Portal – Chapter 5

Michael stood up as his court appointed lawyer walked over to him carrying a hard shelled briefcase. Michael towered over the balding Jewish man with circular rimmed glasses. His blue pin striped suit, while not new, was obviously freshly dry cleaned and cost more money than Michael had made in a week. Michael did not envy the man. He was actually encouraged by it. Any lawyer that could dress this nicely obviously had enough money and brains to win a lot of cases.

Eugene Stein a was seasoned public defender that was in the Enhanced defense pool of lawyers. Public defense lawyers for Enhanced clients was not a common occurrence. Many lawyers shied away from Enhanced law due to the increased pressure of defending a person that could easily kill you, some with a mere thought, if you fail. Others knew the cards were already stacked  against them. Enhanced law fell under Federal jurisdiction so the defendants were fighting in the JTF’s playground. The Federal prosecutors were often rising stars, looking to make the jump from the courtroom to Capitol Hill. Federal Enhanced judges were some of the sharpest minds on the planet and did not tolerate any deviation from their carefully planned proceedings. Most of them also had friends on Capitol Hill, which is how they got nominated and confirmed, that were the former Federal Enhanced prosecutors. But for some lawyers, like Eugene Stein, that made the challenge worth it.

Michael and Eugene sat at the defendants table at precisely 9 am. The prosecutor was already at her desk flipping through a large manila folder. Her dark brown suit jacket and skirt would not win any beauty contests but Michael only gave her clothes a quick glance. He guessed she was in her thirties and thought she was very attractive with the short dirty blonde hair swooped to the side. Those thoughts disappeared when he remembered that she wanted to put him in jail for a very long time.

“All rise,” called the bailiff, an elderly man that reminded Michael of his grandfather. As he stood with Eugene, he noticed the four JTF security officers along the side of the courtroom and a young woman with black hair in a pixie cut sitting in the gallery. She was the only person in the gallery, surrounded by empty dark wooden benches. She wore a short  black cape over a black jumpsuit that contrasted with her pale skin. She must be the Enhanced that belonged to this group of JTF agents. Michael wondered what her power might be.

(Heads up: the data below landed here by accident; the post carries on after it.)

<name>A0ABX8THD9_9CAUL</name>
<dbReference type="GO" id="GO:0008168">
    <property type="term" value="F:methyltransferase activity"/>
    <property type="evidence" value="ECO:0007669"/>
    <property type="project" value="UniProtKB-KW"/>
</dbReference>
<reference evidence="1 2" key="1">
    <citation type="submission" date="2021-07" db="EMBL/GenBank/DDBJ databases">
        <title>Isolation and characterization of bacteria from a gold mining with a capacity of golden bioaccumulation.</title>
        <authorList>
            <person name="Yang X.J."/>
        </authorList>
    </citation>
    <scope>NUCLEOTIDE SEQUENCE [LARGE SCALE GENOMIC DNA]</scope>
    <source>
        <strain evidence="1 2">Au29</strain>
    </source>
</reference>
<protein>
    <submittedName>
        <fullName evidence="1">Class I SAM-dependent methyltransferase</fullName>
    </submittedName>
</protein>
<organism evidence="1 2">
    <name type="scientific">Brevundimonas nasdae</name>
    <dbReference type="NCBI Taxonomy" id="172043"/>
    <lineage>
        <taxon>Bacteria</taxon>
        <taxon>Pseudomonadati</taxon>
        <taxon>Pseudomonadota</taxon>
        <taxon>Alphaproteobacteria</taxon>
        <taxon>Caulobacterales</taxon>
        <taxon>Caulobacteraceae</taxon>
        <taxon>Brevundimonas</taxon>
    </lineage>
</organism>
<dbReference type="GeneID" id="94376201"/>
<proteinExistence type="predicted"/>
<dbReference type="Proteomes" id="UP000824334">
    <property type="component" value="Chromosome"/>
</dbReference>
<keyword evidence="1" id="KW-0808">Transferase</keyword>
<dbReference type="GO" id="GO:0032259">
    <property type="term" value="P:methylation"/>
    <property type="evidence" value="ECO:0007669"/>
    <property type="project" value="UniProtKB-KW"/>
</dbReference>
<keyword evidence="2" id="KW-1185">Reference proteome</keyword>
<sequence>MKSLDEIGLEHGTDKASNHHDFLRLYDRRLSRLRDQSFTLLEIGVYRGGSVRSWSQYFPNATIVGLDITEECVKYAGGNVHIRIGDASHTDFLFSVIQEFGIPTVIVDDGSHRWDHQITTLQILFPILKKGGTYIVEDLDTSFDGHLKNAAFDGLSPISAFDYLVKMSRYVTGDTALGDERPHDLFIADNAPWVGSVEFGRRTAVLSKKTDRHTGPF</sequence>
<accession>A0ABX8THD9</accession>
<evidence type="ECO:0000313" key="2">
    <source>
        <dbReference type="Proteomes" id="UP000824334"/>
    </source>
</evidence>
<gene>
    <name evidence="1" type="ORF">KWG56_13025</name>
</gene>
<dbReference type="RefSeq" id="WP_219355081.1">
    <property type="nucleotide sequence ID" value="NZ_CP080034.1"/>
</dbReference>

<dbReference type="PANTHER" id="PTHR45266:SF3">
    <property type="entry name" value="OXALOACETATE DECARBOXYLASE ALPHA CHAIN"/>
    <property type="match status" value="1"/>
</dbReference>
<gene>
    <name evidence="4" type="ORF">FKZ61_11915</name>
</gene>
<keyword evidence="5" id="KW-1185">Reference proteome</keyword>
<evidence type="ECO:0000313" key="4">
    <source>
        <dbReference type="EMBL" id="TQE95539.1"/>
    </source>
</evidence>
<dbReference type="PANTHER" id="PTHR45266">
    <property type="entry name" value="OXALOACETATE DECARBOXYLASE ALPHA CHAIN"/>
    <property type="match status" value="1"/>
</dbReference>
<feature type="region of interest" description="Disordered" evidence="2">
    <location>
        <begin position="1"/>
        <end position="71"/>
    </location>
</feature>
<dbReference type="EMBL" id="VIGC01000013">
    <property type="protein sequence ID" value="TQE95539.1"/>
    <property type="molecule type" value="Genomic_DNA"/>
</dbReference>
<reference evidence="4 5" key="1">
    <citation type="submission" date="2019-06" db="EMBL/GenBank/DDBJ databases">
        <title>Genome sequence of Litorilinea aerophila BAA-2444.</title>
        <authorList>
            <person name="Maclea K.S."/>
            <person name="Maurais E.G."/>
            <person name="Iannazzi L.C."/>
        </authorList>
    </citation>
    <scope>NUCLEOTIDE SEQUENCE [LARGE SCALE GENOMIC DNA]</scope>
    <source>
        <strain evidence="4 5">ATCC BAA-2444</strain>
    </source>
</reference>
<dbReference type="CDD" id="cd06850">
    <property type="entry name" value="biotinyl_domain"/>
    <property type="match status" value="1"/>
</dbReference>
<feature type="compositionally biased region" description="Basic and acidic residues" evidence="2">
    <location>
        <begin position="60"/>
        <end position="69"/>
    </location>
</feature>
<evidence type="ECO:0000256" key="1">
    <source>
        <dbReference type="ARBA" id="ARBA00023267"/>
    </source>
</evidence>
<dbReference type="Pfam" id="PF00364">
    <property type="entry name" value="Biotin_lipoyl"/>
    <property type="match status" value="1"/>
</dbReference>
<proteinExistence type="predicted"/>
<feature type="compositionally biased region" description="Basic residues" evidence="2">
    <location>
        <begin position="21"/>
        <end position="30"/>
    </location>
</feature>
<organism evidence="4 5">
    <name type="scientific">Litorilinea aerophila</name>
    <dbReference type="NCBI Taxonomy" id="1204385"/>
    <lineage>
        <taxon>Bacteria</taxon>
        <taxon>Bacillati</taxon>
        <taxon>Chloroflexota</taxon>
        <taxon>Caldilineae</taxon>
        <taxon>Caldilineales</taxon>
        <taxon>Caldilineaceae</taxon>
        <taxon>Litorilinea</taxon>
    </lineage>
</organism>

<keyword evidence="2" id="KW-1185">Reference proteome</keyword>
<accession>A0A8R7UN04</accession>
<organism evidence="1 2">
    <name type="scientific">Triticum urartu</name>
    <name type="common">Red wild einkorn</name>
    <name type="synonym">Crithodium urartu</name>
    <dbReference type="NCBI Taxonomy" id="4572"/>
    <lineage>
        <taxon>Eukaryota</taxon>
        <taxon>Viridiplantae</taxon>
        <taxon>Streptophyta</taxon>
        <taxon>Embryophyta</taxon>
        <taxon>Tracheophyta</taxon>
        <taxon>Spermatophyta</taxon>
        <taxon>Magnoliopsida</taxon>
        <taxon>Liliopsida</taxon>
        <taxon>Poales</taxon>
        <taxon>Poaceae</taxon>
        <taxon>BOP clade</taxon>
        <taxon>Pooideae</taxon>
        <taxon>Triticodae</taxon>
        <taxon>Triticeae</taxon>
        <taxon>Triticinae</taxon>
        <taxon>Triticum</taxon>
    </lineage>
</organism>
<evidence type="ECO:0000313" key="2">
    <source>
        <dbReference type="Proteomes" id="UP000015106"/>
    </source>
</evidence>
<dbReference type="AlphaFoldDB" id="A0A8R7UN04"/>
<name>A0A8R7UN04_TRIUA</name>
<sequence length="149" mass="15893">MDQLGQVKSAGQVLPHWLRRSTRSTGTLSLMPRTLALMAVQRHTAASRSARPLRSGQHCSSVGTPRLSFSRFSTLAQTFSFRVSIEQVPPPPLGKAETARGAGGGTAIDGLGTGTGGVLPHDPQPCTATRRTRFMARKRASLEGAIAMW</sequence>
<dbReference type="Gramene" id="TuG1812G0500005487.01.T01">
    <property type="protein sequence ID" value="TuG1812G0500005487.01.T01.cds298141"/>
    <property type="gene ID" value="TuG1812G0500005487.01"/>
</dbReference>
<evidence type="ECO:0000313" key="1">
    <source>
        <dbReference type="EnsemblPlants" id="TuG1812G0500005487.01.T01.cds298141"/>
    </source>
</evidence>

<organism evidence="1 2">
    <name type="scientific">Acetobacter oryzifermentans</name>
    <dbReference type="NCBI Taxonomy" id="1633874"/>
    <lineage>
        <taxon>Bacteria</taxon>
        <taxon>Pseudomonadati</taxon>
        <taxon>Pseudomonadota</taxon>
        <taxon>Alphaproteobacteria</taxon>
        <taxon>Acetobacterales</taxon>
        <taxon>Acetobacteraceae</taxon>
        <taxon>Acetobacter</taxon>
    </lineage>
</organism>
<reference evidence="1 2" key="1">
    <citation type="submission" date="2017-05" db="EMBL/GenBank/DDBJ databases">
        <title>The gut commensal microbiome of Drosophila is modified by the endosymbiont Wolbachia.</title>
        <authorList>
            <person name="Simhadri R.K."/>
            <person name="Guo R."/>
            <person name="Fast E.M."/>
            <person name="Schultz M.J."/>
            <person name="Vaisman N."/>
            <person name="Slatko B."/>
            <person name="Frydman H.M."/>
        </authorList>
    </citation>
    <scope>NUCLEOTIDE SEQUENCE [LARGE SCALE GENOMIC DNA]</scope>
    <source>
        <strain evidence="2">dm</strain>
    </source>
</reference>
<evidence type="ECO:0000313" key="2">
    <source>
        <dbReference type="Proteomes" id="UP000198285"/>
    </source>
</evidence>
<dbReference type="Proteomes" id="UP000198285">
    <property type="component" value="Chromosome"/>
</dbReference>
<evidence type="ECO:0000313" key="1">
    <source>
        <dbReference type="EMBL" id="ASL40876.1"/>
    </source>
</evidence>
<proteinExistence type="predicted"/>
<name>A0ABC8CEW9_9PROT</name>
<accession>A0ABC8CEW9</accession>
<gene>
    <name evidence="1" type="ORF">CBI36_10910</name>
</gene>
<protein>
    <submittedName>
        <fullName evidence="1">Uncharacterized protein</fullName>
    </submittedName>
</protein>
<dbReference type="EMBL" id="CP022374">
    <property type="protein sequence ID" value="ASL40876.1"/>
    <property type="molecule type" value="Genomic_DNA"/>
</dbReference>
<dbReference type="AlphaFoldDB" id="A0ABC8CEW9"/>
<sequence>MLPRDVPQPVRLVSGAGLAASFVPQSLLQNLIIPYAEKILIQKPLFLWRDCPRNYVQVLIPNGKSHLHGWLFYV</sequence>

I can slam you against the ceiling as my boys take turns using you for target practice, Michael heard in his head. His eyes grew wide and looked back at the smiling woman.

As Michael turned around and looked forward again, he noticed the judge and bailiff staring at him. He glanced to his left and right, both lawyers were already seated. The prosecutor was shaking her head slowly. Michael could feel Eugene tugging on his pant leg discreetly under the table.

“Michael, sit down,” he said quietly.

As Michael grabbed his simple wooden chair and sat down. The judge was a black man, probably in his mid 50s with a closely shaven beard and military tight haircut. Nothing appeared out of place with this man and nobody disobeyed his deep baritone voice.

“Son,” began the judge, “you are already in a whole heap of trouble. Do yourself a favor and stay focused on the reason we are here and not on the young lady back there.” The judge looked up from Michael to the black haired woman. “Bailiff, please escort the JTF agent out of my courtroom. We don’t need her using telepathy with the defendant and disrupting my courtroom.”

As the Enhaced agent stood up, the scowl on her face required no telepathic powers to interpret. The four mundane JTF agents were professionals and remained stationary.

“And Miss,” the judge added as she walked to the door, “your body language gives you away when you use your power. You might want to work on that.”

As the bailiff closed the door and returned to his station at the front of the courtroom, Michael glimpsed at the judge’s nameplate, Hon. Ronald D Thompson. He liked his executioner. In Enhanced court, the judge was also the jury. There was no jury, only a bench decision decided the defendant’s fate.

“Now,” stated the judge plainly, “Madame prosecutor, your opening statements.”